Louis’s account of his father’s suffering and violence toward those around him is both painful and sharp. Who Killed My Father is strongest when Louis is demonstrating his father’s most private acts of kindness, as when the father gives Louis a copy of Titanic for his birthday after trying to convince him to ask for a more “masculine” gift. After Louis realizes that his carefully planned tribute to the pop band Aqua at a family dinner has embarrassed his father, the man reassures Louis that “it’s nothing.” In the book’s first and strongest part, Louis expounds not only on the relationship with his father, but also excavates what might have made his father the man he grew up with. At one point, he recounts finding a photograph of his father in women’s clothes—undoubtedly some adolescent joke, but also inconceivable from the man who insisted to his son that men should never act like girls.

Regrettably, part one ends with a trite conclusion that says everything and nothing at the same time. In part two, the story attempts to braid together all the malignant threads of Louis’s family narrative. Louis recalls igniting a violent outburst between his father and older brother as a result of his mother shaming him for acting too much like a girl (“faggot” is what some others in the neighborhood more precisely call him). The insinuation hurts and angers him so much that he betrays his mother’s confidence on another family secret, setting loose a new wave of violence. Part two is short and important to moving Who Killed My Father toward some wider evaluation of the questions Louis begins the book with, but it ultimately fails to find its footing by pivoting in part three to an unearned polemic against the political classes.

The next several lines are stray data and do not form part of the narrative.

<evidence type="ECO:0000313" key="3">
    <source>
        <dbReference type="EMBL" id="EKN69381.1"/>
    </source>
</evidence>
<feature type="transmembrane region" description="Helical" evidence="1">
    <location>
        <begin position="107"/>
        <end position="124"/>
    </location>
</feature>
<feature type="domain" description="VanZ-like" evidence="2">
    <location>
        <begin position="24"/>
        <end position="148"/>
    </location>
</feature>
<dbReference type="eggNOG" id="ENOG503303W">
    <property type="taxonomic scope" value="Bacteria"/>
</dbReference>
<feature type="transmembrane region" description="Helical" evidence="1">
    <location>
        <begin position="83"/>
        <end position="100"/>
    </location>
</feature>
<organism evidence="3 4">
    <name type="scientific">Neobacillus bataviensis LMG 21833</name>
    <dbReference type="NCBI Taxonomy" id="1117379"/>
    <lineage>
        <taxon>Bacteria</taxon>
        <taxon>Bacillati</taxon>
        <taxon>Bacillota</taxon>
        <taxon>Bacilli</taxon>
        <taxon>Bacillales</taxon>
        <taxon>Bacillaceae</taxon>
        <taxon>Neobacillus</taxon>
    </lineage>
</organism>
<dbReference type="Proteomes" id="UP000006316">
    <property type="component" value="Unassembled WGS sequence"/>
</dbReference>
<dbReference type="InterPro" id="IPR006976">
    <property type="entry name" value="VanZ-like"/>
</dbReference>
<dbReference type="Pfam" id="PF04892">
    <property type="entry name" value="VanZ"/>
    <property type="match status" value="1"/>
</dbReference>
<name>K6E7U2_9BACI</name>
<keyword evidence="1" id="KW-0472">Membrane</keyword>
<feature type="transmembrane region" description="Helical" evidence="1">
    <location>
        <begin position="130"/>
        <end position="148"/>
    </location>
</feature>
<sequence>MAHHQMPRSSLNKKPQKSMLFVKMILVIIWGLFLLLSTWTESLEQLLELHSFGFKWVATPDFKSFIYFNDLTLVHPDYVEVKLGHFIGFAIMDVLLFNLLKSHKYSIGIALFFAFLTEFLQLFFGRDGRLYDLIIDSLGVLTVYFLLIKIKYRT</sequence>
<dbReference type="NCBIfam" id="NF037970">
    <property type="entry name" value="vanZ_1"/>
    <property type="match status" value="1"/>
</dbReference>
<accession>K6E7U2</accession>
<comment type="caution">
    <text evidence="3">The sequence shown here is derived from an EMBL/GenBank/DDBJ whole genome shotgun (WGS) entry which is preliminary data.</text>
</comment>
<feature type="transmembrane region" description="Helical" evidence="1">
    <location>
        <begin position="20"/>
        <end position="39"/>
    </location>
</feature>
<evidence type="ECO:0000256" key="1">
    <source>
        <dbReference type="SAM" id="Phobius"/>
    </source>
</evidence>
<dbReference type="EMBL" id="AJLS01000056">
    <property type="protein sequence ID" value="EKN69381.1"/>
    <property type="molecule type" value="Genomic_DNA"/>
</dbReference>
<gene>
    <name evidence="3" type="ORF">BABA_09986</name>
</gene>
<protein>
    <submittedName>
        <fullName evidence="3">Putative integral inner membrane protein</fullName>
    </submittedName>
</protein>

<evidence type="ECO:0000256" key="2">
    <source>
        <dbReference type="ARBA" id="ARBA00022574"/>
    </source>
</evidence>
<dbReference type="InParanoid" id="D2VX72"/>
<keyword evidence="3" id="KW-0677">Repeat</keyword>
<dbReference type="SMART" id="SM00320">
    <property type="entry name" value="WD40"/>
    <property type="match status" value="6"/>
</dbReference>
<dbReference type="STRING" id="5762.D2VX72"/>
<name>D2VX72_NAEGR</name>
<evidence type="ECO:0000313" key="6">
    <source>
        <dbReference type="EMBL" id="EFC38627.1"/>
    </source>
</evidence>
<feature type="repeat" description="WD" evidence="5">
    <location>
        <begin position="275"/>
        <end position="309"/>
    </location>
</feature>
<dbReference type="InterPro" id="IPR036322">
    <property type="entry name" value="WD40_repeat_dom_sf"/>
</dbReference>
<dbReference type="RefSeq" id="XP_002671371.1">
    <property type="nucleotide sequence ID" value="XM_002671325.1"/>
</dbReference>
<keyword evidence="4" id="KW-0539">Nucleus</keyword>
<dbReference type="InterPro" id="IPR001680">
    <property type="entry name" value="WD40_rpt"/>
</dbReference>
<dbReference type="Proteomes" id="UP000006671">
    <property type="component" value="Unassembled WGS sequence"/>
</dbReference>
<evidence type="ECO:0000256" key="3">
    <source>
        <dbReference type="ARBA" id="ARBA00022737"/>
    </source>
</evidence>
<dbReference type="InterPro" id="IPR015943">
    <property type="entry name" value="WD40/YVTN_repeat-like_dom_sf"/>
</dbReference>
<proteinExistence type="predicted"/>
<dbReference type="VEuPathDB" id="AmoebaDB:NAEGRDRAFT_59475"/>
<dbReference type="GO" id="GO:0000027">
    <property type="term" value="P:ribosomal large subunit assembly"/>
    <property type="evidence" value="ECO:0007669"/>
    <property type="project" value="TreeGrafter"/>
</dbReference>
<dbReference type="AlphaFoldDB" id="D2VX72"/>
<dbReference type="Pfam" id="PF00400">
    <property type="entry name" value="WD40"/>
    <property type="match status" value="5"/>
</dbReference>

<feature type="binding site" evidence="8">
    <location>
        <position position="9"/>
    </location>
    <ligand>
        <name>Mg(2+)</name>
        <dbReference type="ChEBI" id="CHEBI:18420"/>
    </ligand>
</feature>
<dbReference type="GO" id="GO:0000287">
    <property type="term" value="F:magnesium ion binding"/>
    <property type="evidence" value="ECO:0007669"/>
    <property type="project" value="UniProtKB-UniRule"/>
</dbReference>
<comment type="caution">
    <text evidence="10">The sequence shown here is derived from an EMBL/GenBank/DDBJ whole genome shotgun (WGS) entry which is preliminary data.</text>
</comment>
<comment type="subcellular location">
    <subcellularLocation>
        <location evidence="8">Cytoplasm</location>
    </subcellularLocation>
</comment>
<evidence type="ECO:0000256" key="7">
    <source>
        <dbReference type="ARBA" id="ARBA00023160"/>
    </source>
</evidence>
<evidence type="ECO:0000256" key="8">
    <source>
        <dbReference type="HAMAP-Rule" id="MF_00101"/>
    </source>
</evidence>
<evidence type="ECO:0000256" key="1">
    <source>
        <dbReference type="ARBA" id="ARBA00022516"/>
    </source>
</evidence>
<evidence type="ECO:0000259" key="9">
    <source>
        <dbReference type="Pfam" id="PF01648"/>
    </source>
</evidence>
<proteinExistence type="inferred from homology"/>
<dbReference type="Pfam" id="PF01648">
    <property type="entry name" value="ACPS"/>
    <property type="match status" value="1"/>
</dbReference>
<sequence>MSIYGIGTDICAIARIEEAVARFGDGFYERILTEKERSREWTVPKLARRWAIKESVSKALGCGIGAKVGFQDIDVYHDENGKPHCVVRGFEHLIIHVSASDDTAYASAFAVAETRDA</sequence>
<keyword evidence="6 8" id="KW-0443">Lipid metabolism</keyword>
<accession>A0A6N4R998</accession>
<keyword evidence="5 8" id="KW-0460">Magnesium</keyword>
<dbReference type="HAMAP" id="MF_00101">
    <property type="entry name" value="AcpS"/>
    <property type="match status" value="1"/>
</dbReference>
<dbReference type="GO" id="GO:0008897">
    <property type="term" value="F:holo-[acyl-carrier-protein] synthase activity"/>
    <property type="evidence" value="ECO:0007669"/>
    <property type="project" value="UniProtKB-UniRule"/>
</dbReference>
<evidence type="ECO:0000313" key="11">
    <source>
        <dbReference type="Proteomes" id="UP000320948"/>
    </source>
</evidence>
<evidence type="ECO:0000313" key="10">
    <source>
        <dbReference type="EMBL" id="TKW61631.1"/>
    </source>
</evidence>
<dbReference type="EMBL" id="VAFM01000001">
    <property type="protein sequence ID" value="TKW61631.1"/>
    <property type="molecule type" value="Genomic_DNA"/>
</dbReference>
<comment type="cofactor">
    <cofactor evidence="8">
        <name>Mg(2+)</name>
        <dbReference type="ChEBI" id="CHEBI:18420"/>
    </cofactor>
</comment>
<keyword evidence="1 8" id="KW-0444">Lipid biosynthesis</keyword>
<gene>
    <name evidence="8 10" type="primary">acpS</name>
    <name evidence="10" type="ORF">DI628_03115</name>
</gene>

Who Killed My Father is strong as a portrait of a family unable to communicate (except in brief moments of tenderness) through anything but volatile, toxic outbursts, but the book at its weakest when trying to ham-handedly force this narrative into some broad theorizing about power and society and structural violence. Part one aligned beautifully with a narrative of meaning more comparable to Taïa at his best. Unfortunately, the story quickly falls apart when Jacques Chirac is indicted for destroying Louis’s father’s body through changes in health care coverage. It’s not that the questions Louis ends with aren’t necessary and important ones; it’s that there’s so little threading the narrative together into anything cohesive. What was the point of the first two-thirds of the book? His father was cruel, occasionally loving, but never mind because the state is killing him? The life of the poor is one of abject powerlessness against an unremittingly powerful and callous “ruling class”?